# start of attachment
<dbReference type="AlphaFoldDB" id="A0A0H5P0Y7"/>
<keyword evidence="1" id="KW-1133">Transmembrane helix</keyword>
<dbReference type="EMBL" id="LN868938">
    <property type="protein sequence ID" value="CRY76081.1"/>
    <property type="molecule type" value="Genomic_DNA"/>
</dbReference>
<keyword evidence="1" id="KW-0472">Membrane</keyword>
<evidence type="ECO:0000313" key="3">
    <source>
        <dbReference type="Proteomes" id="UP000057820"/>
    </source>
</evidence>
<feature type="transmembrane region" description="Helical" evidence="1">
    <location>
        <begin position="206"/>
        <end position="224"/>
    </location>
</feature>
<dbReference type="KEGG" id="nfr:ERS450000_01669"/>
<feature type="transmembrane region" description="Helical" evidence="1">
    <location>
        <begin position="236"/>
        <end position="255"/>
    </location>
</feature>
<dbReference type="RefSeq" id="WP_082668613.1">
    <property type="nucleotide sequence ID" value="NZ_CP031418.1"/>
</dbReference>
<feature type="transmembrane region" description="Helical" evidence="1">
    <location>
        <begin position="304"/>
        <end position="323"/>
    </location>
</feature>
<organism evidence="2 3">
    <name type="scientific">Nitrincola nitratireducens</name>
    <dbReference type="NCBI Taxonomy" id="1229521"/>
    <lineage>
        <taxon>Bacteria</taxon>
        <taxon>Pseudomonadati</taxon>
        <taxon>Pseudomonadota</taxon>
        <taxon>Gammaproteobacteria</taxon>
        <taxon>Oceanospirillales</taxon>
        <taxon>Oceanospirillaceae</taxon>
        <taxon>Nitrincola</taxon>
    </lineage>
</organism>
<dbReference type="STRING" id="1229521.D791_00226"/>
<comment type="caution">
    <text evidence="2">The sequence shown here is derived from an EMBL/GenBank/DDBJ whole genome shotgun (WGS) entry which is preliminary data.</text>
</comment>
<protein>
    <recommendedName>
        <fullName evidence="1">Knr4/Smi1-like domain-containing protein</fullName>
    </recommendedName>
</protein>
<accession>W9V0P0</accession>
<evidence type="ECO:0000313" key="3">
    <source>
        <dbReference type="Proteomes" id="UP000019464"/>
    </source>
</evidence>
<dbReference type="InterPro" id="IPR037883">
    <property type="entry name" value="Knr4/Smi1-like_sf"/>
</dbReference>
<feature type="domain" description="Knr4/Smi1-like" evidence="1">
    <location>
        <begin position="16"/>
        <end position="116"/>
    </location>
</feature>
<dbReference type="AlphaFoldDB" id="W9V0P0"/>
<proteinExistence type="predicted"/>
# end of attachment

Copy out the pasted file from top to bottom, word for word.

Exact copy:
<dbReference type="AlphaFoldDB" id="A0A0H5P0Y7"/>
<keyword evidence="1" id="KW-1133">Transmembrane helix</keyword>
<dbReference type="EMBL" id="LN868938">
    <property type="protein sequence ID" value="CRY76081.1"/>
    <property type="molecule type" value="Genomic_DNA"/>
</dbReference>
<keyword evidence="1" id="KW-0472">Membrane</keyword>
<evidence type="ECO:0000313" key="3">
    <source>
        <dbReference type="Proteomes" id="UP000057820"/>
    </source>
</evidence>
<feature type="transmembrane region" description="Helical" evidence="1">
    <location>
        <begin position="206"/>
        <end position="224"/>
    </location>
</feature>
<dbReference type="KEGG" id="nfr:ERS450000_01669"/>
<feature type="transmembrane region" description="Helical" evidence="1">
    <location>
        <begin position="236"/>
        <end position="255"/>
    </location>
</feature>
<dbReference type="RefSeq" id="WP_082668613.1">
    <property type="nucleotide sequence ID" value="NZ_CP031418.1"/>
</dbReference>
<feature type="transmembrane region" description="Helical" evidence="1">
    <location>
        <begin position="304"/>
        <end position="323"/>
    </location>
</feature>
<organism evidence="2 3">
    <name type="scientific">Nitrincola nitratireducens</name>
    <dbReference type="NCBI Taxonomy" id="1229521"/>
    <lineage>
        <taxon>Bacteria</taxon>
        <taxon>Pseudomonadati</taxon>
        <taxon>Pseudomonadota</taxon>
        <taxon>Gammaproteobacteria</taxon>
        <taxon>Oceanospirillales</taxon>
        <taxon>Oceanospirillaceae</taxon>
        <taxon>Nitrincola</taxon>
    </lineage>
</organism>
<dbReference type="STRING" id="1229521.D791_00226"/>
<comment type="caution">
    <text evidence="2">The sequence shown here is derived from an EMBL/GenBank/DDBJ whole genome shotgun (WGS) entry which is preliminary data.</text>
</comment>
<protein>
    <recommendedName>
        <fullName evidence="1">Knr4/Smi1-like domain-containing protein</fullName>
    </recommendedName>
</protein>
<accession>W9V0P0</accession>
<evidence type="ECO:0000313" key="3">
    <source>
        <dbReference type="Proteomes" id="UP000019464"/>
    </source>
</evidence>
<dbReference type="InterPro" id="IPR037883">
    <property type="entry name" value="Knr4/Smi1-like_sf"/>
</dbReference>
<feature type="domain" description="Knr4/Smi1-like" evidence="1">
    <location>
        <begin position="16"/>
        <end position="116"/>
    </location>
</feature>
<dbReference type="AlphaFoldDB" id="W9V0P0"/>
<proteinExistence type="predicted"/>